Nice Hits! is on a short break for Christmas, but since I'm always game to debate pop music, let's talk The X Factor finale. Last night, the final three contestants--burly burrito maker Josh Krajcik, undercover Virgin Islander Melanie Amaro, and recovering addict Chris Rene--performed their last songs, one duet with a famous musician and one solo revisiting the first song they auditioned with. Tonight, the winner of the $5 million dollar record contract will be revealed. So who's going to win?
I'm taking Krajcik out of the running right off the bat. He seems like a genuinely warm and likable person, a determined guy and a hard worker, but after the way he was visibly intimated by his duet of "Uninvited" with Alanis Morrissette and then played a nice but forgettable version of Etta James' "At Last," I think it's game over for him. On talent shows like this, you can't just be good, you have to be better than everyone else. Krajcik isn't--good musician, not enough star quality.
Amaro's duet with R. Kelly was almost as awkward as Krajcik's with Morrissette. They sang "I Believe I Can Fly," which was a terrible fit for Amaro's vocal range. My favorite part of this performance comes at around 2:14, when Kelly, who looks to be getting a little chunky but still sounds absolutely amazing, just goes off on this huge vocal run like he's the one competing for a prize. Amaro got completely overshadowed by him. However, she later made up for it with her solo performance of Beyonce's "Listen." When Amaro performed this at her opening audition a few months ago, it brought me to tears, and her performance last night was equally powerful. She's got a stunning voice, there's no question about that. But she's exhibited little that separates her from a Leona Lewis or a Jennifer Hudson. She seems to lack the personality and unique character of her main threat, Chris Rene.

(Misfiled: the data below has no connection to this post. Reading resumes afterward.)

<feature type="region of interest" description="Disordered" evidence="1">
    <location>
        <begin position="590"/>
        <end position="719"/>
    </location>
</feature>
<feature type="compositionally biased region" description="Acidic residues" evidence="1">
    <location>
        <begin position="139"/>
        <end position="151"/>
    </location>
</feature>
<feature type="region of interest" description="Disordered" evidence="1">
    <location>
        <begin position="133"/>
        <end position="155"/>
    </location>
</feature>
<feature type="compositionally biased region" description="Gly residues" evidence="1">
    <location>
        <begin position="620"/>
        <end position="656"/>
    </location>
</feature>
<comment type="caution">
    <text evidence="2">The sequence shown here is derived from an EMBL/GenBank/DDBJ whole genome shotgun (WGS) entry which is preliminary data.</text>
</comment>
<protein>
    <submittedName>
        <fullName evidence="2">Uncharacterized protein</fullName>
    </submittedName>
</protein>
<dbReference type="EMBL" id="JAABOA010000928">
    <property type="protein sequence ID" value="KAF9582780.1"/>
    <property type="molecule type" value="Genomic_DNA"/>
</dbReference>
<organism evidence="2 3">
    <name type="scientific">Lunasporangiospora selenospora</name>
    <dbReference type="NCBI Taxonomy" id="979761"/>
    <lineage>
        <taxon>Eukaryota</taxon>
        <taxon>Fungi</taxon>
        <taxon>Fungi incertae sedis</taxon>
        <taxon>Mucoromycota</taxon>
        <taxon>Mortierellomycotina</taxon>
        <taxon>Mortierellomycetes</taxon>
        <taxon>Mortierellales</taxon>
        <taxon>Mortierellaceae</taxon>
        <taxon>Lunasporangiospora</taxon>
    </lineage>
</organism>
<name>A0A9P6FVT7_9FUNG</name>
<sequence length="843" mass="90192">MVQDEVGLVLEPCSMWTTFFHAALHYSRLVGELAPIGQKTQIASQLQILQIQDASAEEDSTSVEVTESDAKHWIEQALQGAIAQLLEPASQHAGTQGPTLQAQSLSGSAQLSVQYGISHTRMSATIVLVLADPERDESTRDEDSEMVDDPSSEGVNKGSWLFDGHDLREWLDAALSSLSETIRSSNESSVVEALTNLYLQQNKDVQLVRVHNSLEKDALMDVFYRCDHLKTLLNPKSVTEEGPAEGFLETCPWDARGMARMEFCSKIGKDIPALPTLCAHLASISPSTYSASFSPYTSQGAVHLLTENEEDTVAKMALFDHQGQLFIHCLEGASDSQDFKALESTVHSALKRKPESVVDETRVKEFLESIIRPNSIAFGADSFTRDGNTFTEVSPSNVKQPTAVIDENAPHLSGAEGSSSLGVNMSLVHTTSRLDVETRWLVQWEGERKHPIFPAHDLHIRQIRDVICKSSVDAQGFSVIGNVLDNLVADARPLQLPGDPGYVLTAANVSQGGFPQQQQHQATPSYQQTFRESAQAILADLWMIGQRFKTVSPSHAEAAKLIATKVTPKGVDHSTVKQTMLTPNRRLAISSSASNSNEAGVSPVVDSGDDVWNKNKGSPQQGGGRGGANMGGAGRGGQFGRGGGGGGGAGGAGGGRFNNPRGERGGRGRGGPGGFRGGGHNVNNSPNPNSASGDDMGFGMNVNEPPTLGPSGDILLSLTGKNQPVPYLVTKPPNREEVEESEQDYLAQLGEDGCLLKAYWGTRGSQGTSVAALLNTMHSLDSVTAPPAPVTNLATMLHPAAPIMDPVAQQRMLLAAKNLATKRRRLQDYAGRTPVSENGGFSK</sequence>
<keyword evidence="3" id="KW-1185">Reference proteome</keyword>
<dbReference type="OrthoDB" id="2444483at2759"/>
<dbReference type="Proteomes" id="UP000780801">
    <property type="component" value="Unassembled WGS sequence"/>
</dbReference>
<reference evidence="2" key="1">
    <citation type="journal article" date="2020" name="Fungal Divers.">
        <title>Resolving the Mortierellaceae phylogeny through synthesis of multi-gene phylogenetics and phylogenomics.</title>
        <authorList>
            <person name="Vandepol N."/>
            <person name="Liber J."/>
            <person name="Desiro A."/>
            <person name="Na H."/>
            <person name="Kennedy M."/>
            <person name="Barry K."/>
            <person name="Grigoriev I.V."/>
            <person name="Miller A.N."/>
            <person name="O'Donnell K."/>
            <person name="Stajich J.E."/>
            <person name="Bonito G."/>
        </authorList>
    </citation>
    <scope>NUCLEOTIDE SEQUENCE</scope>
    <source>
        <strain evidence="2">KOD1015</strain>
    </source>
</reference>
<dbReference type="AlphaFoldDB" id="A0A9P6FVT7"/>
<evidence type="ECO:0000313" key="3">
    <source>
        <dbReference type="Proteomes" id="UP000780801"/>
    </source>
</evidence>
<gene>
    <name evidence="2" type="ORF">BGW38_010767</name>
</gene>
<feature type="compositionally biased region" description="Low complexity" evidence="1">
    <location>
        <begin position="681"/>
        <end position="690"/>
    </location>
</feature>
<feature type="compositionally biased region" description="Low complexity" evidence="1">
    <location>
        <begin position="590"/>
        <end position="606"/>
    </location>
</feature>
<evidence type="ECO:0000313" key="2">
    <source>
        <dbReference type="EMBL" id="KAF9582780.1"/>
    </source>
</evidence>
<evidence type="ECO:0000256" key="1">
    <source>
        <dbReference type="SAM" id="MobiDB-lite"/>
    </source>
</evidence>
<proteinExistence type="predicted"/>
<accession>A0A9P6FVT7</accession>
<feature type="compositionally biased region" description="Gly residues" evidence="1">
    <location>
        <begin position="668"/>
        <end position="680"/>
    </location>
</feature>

Rene's pairing with Avril Lavigne for their duet of "Complicated" made the most sense--they looked like they could be friends, so it didn't come off as forced. But only part of that can be attributed to luck. Rene, who looks a little like Channing Tatum and sounds a little like Mike Posner, has got an overwhelming positive energy that bursts through on stage. He doesn't even have to put that much effort into connecting with the audience--his smiles and his tears are real. Rene's performance of his original composition, "Young Homie," was a joy to watch. He worked the stage and the audience, a performance element that both Krajcik and Amaro ignored, and he consequently made it look more fun and easier than either of them did. The guy's already a star. He's already written a hit song. Rene's the kind of musician that these TV shows should be looking for. With very few exceptions, it's almost become a given that the American Idol winners will quickly disappear into either the adult contemporary charts, or obscurity. Taylor Hicks, anyone? Rene has all the makings of a modern pop star. The X Factor could set a fresh new standard by crowning a winner like him.